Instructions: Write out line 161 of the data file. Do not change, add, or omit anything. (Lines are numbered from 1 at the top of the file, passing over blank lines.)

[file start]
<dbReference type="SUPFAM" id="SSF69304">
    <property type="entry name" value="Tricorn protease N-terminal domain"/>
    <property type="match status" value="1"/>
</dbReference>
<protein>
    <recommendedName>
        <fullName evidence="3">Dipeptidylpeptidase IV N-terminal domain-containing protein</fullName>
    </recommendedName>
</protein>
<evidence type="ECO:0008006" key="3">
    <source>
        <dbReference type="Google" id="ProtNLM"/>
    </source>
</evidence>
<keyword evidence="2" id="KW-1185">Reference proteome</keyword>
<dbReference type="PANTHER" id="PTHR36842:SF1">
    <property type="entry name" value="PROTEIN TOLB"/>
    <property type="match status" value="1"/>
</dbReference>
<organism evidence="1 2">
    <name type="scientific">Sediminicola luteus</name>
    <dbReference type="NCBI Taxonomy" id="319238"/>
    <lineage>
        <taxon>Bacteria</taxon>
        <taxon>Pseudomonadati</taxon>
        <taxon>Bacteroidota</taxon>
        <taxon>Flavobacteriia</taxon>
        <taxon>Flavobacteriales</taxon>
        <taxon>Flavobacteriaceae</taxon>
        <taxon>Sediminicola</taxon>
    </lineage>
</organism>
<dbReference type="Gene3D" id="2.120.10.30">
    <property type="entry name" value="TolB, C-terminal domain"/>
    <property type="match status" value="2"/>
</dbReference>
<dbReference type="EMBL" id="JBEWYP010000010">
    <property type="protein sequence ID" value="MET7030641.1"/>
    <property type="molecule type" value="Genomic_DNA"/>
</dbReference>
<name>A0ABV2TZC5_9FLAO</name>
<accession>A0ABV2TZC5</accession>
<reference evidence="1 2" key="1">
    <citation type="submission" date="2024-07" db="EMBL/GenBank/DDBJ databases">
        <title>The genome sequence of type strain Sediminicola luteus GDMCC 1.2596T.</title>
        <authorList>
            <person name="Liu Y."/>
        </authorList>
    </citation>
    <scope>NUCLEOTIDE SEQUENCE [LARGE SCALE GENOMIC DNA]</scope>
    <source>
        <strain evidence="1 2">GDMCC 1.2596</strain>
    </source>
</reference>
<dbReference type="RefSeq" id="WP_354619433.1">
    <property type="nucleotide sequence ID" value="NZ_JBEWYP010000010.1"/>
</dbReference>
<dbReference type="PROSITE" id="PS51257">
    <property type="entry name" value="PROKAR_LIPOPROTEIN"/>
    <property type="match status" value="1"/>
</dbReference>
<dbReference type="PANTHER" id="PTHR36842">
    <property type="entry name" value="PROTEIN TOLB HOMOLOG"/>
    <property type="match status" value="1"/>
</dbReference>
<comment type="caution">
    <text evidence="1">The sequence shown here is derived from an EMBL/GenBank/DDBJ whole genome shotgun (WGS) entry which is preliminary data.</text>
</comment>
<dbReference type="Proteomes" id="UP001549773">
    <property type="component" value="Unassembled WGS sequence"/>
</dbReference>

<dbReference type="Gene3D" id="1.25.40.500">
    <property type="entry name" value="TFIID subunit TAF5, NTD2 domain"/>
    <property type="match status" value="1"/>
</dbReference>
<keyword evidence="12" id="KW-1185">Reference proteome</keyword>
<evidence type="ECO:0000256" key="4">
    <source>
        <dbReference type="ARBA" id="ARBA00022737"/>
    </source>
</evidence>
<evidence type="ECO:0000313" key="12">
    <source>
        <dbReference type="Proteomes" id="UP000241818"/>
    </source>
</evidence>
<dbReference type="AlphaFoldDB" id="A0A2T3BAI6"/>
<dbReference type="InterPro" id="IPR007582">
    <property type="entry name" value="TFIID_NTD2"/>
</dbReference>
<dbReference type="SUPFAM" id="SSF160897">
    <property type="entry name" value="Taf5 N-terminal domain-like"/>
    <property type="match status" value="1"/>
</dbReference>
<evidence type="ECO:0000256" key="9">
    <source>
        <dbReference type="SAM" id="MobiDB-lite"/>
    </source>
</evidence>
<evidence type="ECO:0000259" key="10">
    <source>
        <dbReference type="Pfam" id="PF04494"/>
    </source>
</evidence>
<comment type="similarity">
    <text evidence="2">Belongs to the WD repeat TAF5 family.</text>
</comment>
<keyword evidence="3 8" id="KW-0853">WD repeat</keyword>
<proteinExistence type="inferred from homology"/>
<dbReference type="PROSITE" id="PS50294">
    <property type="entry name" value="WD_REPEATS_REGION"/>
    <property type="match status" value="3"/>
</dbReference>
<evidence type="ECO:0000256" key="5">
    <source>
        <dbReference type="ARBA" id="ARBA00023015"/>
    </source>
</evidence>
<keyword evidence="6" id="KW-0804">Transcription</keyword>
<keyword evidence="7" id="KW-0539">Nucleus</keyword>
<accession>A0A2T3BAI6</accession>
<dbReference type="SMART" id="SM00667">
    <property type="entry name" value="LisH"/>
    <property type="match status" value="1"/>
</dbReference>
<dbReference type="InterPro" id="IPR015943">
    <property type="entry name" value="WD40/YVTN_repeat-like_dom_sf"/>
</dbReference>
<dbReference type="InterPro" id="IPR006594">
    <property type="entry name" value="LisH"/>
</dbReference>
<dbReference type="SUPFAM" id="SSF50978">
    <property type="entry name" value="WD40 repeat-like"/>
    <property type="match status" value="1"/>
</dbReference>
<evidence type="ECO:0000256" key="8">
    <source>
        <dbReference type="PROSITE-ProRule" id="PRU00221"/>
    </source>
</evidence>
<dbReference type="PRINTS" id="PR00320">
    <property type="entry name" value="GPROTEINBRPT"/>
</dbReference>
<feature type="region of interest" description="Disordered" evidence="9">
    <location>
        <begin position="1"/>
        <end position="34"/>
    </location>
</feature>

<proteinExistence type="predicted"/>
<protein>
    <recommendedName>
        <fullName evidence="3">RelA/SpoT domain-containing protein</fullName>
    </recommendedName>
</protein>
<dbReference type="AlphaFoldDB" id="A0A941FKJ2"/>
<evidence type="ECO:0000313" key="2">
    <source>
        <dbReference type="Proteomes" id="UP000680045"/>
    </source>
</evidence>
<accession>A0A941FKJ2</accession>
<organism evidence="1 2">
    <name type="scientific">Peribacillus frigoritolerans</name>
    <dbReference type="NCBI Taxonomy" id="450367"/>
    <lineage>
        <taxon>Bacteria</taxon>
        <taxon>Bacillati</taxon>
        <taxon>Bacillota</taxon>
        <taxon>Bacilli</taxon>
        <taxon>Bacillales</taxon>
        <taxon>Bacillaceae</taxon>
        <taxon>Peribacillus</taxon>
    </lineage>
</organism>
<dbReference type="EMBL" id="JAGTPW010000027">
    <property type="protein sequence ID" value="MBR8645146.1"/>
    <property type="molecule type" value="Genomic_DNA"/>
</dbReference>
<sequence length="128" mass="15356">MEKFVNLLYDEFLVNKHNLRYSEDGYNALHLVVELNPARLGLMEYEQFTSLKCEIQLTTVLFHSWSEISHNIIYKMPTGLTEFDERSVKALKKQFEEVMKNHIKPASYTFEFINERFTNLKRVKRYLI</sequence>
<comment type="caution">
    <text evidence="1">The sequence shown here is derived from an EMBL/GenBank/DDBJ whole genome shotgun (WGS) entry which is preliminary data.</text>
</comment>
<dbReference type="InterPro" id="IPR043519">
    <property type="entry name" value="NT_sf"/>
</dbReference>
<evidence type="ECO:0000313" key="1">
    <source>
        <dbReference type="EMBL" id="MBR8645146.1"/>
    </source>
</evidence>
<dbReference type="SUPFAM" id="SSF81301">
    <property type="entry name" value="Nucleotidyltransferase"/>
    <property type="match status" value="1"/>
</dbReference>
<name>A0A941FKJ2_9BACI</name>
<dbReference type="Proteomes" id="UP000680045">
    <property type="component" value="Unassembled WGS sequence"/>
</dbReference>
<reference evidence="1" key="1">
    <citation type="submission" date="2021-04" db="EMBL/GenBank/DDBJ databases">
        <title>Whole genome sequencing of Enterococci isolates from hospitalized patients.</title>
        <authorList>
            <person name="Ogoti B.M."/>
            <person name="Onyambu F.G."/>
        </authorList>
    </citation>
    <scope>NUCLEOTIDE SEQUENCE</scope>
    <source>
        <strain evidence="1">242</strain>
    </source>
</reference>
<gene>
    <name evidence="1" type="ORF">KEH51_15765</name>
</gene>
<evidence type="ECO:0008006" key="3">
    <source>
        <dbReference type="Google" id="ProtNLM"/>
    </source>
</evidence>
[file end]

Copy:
</evidence>